Children’s Park stalls dismantled-A A +A
By JM Agreda
Sunday, February 3, 2013
THE Baguio City Government ordered the dismantling of stalls set up inside the Children’s Park within the Burnham Park complex upon learning from the Panagbenga Executive Committee of their existence.
Panagbenga Executive Committee chairman Freddie Alquiros and co-chairman Anthony De Leon reported to the City Government the existence of stalls that were part of the Baguio Blooms (formerly Market Encounter).
Alquiros immediately coordinated with Mayor Mauricio Domogan, Panagbenga Festival 2013 overall chairman, to inspect the stalls.
“The stall concessionaires were advised to voluntarily discard the stalls until Friday evening,” according to a text message relayed to the organizers by the Panagbenga Executive Committee.
Mayor Mauricio Domogan also ordered Public Order and Safety Division personnel to remove the stalls if the concerned traders refused to heed the advice of the Executive Committee.
At least 10 stalls were seen inside the Children’s Park. These stalls were apart from the stalls occupying a portion of the park’s skating rink and Jose Abad Santos Drive.
This earned criticisms from some members of the City Council during the festival’s opening parade as they immediately called for its removal.
Earlier, the City Council allowed the Baguio Blooms activity pending amendments to the city’s Trade Fair Ordinance.
The existing Trade Fair Ordinance, which was amended in 2012 by the City Council, prohibits the existence of trade fair activities inside public parks such as the Burnham complex.
But Mayor Domogan allowed the activity to push through, stressing it is part and parcel of the annual flower festival conceptualized 18 years ago.
The City Council suggested several improvements in the conduct of the Baguio Blooms, not only in the changing of the trade fair’s name but also on the layout and composition of display areas. Councilors also suggested the screening of products to be displayed in stalls, which have been criticized due to the existence of counterfeit products.
Councilors stressed the annual event should repackage itself as a mixed landscape and trade fair activity with stalls decorated with flowering plants to improve its aesthetics.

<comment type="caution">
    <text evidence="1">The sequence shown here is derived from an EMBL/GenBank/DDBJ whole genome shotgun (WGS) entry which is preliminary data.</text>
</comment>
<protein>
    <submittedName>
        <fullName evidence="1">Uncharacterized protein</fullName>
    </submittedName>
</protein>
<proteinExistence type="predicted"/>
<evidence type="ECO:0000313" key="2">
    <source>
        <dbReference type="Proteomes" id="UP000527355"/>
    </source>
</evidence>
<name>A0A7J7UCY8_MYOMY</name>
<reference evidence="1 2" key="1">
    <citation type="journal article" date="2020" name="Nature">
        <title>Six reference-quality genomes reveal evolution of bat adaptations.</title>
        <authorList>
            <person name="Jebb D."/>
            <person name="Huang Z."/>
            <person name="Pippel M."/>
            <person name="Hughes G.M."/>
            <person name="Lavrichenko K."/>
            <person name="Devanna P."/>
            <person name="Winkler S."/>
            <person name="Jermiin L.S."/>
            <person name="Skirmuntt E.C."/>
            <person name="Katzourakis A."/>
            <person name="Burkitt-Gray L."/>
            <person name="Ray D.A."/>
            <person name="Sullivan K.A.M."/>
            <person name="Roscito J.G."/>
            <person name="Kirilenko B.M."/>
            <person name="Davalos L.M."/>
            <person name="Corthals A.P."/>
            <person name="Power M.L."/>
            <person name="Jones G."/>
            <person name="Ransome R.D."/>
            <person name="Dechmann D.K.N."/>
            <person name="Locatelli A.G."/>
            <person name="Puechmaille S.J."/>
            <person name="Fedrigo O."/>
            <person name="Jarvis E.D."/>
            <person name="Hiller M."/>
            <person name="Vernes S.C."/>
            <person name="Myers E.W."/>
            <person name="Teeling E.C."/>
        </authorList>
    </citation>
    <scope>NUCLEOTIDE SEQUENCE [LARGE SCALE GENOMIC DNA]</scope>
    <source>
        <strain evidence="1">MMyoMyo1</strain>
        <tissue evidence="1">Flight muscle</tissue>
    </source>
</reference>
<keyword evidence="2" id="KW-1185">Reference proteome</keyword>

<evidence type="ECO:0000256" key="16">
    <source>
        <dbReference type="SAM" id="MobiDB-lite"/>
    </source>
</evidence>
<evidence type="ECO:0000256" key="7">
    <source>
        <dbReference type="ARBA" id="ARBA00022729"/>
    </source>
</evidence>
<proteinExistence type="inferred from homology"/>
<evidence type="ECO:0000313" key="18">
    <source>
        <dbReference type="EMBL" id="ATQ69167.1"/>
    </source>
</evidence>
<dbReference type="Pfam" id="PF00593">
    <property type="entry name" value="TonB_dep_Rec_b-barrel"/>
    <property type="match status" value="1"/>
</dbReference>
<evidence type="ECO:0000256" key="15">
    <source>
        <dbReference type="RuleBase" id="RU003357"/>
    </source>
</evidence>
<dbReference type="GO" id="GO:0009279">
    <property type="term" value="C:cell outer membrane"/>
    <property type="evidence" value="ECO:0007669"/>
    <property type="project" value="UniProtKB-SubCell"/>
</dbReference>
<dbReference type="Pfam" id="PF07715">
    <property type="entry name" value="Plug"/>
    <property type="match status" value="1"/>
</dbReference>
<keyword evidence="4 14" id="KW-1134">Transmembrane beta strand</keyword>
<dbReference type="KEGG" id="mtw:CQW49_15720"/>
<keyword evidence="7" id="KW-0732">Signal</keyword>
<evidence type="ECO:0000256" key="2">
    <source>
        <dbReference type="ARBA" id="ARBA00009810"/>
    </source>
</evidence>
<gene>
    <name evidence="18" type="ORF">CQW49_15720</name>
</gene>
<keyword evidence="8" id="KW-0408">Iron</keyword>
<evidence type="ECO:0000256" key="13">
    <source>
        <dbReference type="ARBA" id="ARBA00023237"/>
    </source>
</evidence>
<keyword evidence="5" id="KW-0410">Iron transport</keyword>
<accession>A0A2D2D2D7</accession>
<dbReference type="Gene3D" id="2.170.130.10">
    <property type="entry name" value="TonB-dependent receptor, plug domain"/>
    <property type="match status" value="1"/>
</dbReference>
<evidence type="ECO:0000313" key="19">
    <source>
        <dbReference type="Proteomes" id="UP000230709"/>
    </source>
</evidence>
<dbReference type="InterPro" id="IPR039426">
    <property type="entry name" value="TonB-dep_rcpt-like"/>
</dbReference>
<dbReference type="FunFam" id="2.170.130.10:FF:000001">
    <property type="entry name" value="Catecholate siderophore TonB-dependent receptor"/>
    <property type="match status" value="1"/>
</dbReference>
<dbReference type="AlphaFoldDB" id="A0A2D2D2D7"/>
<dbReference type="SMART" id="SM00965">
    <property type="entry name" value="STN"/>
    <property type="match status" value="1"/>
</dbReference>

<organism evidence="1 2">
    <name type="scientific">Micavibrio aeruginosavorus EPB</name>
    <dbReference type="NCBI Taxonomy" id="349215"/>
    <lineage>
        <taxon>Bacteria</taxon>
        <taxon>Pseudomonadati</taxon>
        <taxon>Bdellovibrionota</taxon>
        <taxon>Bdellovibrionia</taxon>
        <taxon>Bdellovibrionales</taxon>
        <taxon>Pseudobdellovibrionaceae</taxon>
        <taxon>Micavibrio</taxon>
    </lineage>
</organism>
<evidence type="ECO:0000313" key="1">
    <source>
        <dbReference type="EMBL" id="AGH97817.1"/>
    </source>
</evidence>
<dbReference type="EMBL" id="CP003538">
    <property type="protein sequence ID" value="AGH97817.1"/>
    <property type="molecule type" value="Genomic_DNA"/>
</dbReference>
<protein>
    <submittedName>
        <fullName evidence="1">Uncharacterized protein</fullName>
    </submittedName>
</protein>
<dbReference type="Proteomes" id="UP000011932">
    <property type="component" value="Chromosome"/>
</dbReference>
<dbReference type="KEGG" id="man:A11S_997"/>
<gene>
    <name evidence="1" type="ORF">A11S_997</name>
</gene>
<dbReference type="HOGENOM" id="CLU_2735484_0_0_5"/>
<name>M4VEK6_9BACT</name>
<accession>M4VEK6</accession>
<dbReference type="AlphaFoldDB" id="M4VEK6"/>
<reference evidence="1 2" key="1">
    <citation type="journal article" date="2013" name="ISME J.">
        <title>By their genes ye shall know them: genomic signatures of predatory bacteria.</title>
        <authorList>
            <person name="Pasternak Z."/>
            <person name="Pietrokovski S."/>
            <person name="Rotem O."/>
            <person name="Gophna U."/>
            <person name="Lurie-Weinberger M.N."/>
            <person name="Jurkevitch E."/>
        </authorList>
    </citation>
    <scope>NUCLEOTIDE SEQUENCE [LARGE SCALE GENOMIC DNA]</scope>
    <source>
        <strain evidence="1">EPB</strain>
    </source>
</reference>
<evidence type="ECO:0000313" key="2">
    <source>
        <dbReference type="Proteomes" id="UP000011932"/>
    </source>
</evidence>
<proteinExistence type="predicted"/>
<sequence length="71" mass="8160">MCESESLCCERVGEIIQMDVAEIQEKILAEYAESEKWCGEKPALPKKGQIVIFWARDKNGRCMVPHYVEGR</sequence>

Alquiros stressed the immediacy in effecting the changes was not possible due to lack of time.
The Panagebenga executive committee chairman, however, said they will surely come up with improvements in terms of the layout and design of Baguio Blooms in future installations.
The Panagbenga Festival, now on its 18th year, has drawn criticisms through the years from its street dancing parades to its Session Road in Bloom, but organizers have remained receptive to these criticisms and try to bring about positive changes every year.
The Baguio Historical Society has set stricter rules on participants in the annual street dancing and drum and lyre competitions as well as set guidelines on costume design.
“It has since changed Panagbenga as an activity participated by Baguio street dancers but has now opened doors from participants as far as Kalinga and Ifugao,” Alquiros said.
The festival has also improved on its float designs in the Grand Float Parade with co-chairman Anthony De Leon emphasizing politicians are disallowed from campaigning during parades and are barred froom throwing away candies, campaign materials and pamphlets to crowds during the Grand Float parade.
He, however, welcomed politicians participating in the festival if they follow these rules.
Other developments in the festival through the years include the “no plastic bag” policy for stall concessionaires at the Session Road in Bloom organized by the Hotel and Restaurant Association of Baguio.
Published in the Sun.Star Baguio newspaper on February 04, 2013.